Brad Evans has a reputation as a prankster, so seeing his name recently on a candidate roster for elected office was surprising, given his fictitious run for mayor back in 2014.
But this time is different. Evans says this isn't a practical joke; the artist, graphic designer, architectural critic by way of his popular Facebook page Denver FUGLY and bike advocate best known for starting the Denver Cruiser Ride is now a first-time candidate for elected office. He's running to serve on the Regional Transportation District's board of directors as a District N representative, serving most of Jefferson County, including Morrison, Evergreen, Conifer and west Littleton.
The RTD board of directors comprises fifteen elected members who govern the transit district and vote on everything from salaries to services to routes and fares. Seven seats, including the one Evans is eyeing, are up for grabs in November, and boardmembers serve four-year terms.
The most transformational project that RTD has undertaken over the years has been its FasTracks commuter-rail expansion, which voters approved in 2004. But FasTracks has come under fire over the years. Residents of northern suburbs, such as Thornton, are still waiting for long-promised commuter rail lines to run through their areas, and the G Line to Wheat Ridge is two years late. And even when a commuter rail line opens, there's no promise that service won't eventually be reduced.
More than anything, Evans says, he's running to be a proponent for mass transit.
"We've had in the past, so far, so many [RTD] directors who have been anti-transit, and maybe it's time for RTD to have a group of people for transit. It goes back to libertarians and people like [former RTD boardmember and current president of the Independence Institute] Jon Caldara, who would much rather crash it than provide service," Evans says.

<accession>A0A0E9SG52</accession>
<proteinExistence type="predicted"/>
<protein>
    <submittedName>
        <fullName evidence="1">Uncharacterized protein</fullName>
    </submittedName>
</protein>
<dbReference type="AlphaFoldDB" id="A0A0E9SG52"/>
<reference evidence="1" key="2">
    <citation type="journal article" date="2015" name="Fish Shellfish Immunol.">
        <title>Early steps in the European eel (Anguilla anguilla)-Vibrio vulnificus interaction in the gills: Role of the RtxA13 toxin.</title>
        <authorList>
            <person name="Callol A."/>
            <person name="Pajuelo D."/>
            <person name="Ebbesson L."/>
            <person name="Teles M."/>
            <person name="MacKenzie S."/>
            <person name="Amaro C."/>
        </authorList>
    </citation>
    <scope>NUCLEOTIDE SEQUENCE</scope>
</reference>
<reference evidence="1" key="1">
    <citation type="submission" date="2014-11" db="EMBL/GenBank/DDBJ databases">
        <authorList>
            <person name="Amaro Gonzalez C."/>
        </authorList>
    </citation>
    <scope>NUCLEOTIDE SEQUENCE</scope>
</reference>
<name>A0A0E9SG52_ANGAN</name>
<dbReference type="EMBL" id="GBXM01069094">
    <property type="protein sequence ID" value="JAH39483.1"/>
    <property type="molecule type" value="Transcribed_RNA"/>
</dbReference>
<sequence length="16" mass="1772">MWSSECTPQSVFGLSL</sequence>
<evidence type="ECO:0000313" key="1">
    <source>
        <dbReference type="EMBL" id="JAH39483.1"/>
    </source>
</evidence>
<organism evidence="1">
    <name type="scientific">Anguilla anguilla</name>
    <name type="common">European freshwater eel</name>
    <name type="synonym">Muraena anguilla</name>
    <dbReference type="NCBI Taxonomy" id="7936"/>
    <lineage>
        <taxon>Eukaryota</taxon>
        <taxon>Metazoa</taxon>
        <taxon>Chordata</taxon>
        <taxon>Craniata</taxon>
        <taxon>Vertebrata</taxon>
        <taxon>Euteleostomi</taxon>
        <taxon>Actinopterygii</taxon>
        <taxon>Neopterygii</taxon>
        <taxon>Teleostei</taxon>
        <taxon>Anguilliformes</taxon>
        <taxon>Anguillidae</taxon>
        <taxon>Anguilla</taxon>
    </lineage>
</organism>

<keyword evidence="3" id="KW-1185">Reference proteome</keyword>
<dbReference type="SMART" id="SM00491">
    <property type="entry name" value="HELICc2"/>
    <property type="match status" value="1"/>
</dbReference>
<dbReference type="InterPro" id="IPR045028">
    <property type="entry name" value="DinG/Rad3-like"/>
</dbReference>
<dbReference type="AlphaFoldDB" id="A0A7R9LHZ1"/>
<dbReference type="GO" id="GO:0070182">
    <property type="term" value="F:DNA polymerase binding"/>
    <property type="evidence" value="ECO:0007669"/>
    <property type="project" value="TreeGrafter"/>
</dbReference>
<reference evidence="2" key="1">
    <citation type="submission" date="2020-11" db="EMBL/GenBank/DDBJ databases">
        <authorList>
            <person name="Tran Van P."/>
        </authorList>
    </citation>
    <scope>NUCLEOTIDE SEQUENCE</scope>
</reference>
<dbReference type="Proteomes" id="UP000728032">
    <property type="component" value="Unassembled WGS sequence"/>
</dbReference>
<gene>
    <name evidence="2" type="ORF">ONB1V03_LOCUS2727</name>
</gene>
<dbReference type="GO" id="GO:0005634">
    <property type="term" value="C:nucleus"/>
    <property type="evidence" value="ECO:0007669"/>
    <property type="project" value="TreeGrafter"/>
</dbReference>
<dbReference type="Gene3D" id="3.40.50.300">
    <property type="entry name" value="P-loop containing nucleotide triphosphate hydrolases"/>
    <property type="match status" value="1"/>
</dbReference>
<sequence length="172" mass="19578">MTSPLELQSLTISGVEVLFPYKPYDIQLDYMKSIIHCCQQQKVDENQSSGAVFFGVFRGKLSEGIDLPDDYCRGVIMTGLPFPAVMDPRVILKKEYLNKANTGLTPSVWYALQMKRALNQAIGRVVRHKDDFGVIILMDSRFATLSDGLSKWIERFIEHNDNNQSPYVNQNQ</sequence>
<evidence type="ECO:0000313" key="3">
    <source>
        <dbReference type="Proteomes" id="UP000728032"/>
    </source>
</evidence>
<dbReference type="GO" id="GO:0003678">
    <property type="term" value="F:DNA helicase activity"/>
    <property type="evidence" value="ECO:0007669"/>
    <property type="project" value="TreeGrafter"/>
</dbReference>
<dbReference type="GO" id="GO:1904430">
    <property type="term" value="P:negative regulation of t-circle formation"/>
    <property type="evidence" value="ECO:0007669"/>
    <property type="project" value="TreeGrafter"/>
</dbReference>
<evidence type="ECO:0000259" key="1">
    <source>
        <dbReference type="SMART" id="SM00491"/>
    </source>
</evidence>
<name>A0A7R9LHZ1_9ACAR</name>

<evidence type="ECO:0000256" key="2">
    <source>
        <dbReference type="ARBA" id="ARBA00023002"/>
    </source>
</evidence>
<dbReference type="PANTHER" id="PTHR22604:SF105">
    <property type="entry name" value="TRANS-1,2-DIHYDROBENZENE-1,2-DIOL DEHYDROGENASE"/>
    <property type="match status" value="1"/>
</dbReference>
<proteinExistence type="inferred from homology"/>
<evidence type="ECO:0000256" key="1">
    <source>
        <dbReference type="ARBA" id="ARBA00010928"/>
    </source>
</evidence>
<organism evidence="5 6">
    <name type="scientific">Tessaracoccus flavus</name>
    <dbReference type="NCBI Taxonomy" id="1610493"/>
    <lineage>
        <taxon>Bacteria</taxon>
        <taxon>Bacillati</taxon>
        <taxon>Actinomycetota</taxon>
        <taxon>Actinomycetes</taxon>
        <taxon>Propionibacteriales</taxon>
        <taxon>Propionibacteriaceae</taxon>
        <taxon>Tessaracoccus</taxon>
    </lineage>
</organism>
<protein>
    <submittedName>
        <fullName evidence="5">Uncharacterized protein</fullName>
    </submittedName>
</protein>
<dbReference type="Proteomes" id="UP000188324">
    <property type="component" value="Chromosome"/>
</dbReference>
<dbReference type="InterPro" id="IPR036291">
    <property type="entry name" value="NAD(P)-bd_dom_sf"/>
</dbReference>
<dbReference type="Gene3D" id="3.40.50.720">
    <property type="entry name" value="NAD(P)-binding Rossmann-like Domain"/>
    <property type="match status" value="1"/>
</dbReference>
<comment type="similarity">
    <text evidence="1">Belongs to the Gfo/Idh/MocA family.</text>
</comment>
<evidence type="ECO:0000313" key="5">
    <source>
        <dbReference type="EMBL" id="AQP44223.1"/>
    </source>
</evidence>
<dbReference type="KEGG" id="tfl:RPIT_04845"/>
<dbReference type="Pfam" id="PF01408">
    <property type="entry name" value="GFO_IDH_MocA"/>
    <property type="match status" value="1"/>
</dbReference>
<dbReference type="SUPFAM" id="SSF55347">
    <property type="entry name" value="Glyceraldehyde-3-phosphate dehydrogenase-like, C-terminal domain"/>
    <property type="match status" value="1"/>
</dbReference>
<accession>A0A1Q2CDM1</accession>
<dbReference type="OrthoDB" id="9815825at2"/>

But first things first: Evans needs to qualify for the ballot. He admits that he hadn't thought about running for elected office until just last week — days before the deadline to petition onto the November ballot — when he learned that the RTD district in which he resides was up for grabs. He scurried to gather the minimum 250 voter signatures required to get on the ballot, then turned in his petition to the Colorado Secretary of State's Office on July 12, the deadline for candidate petitions. He's one of three candidates petitioning for the RTD District N race.
"Wanting to serve on RTD, this wasn't my lifelong goal," Evans says. "But I've been a vocal critic of RTD.”
The Boulder native wants to be an advocate for change across the transit district's service area. His concerns include the G Line, first- and last-mile transit issues (i.e.,expanding mass transit accessibility for those who live far away from a bus or rail stop), RTD's bloated executive pay (his description), and low bus-driver salaries and bus-driver shortages.
The secretary of state has to validate the petition signatures before Evans can get on the ballot, a process that can take a few weeks. In the meantime, the self-proclaimed political "outsider" is on a listening tour of his district to hear opinions on RTD.
"[RTD] is a business, but it's a publicly funded business," he says. "We should be watching every dollar possible, but at the same time, if it's not serving the public who's paying for it, then why are we paying for it?"
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